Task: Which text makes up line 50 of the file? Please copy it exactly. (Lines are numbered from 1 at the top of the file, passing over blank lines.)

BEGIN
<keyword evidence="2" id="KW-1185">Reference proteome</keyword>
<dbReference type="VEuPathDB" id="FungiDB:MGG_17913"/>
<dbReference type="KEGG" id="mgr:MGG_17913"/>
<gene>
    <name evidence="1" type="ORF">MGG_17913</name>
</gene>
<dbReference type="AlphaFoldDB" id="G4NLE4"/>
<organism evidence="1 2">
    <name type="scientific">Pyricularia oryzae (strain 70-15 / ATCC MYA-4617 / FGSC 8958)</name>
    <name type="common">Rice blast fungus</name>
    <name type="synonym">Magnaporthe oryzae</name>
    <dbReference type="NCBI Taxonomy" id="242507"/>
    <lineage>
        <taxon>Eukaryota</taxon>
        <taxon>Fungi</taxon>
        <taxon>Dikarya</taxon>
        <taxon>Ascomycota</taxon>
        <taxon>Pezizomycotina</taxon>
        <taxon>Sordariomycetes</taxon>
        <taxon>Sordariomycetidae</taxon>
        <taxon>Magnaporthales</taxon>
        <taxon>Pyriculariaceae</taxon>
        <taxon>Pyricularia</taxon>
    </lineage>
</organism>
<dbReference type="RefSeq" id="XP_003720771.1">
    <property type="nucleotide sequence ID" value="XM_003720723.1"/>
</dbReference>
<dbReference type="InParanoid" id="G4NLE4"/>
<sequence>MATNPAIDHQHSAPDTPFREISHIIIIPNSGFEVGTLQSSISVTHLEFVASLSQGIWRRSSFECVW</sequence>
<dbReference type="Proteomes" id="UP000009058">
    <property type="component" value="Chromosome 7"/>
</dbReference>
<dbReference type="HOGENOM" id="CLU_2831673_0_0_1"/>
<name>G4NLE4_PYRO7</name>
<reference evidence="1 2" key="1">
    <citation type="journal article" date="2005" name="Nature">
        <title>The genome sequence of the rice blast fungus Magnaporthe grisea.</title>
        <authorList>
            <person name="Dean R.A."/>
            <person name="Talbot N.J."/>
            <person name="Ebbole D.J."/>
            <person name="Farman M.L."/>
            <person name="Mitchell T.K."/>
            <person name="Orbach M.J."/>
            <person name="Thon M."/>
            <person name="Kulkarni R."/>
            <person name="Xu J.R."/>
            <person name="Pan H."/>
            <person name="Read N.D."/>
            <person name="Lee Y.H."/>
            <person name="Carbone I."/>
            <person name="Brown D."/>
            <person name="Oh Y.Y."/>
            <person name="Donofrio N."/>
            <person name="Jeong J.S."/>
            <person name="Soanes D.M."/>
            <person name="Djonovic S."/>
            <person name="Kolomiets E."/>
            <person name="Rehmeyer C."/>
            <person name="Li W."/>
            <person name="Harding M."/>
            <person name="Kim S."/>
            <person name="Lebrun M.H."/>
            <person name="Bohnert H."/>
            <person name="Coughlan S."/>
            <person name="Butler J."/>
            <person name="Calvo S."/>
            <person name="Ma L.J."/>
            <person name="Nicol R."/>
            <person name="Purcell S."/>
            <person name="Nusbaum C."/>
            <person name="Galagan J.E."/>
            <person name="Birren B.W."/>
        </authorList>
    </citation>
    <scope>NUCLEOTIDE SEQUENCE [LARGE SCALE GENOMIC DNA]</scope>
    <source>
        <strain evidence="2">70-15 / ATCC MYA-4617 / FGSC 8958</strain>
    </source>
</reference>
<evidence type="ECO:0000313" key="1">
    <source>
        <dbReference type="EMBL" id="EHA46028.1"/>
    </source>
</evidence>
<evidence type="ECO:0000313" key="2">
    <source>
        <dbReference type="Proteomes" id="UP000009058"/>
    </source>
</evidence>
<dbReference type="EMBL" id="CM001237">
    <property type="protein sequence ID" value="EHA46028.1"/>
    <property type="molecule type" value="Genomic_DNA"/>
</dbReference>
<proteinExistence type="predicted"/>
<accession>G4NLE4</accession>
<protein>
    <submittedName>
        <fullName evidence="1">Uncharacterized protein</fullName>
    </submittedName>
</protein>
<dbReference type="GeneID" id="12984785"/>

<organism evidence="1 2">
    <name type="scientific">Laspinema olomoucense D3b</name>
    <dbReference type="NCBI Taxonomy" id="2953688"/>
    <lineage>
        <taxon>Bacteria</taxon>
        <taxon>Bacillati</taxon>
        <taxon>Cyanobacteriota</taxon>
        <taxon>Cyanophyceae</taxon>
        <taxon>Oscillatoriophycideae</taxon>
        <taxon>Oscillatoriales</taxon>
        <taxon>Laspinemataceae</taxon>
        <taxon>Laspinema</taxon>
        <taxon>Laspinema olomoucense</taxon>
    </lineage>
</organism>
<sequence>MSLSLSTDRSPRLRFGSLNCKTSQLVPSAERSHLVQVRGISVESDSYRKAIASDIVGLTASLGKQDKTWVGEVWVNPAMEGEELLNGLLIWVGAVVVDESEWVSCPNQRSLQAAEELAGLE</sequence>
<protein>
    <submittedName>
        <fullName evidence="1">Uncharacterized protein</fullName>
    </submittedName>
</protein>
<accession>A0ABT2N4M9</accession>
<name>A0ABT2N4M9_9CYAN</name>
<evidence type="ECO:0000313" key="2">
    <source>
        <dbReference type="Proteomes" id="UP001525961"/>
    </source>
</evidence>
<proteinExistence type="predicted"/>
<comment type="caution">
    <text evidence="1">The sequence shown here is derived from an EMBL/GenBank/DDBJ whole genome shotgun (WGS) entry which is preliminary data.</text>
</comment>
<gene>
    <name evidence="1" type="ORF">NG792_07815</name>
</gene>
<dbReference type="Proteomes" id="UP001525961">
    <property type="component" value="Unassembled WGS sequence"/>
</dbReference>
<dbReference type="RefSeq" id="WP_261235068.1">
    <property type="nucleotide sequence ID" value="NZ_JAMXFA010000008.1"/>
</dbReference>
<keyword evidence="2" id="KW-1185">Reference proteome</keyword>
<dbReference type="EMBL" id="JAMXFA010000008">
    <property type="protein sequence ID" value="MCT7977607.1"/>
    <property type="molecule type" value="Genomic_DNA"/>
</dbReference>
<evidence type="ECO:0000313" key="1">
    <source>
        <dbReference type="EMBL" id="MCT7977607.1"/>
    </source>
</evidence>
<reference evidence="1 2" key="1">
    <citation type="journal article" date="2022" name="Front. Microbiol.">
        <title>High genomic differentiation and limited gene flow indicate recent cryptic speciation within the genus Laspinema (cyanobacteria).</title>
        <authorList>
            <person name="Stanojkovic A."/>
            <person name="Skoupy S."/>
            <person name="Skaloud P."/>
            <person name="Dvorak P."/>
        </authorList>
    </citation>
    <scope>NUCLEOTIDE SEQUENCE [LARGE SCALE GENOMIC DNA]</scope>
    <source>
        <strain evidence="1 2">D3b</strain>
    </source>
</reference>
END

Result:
            <person name="Read N.D."/>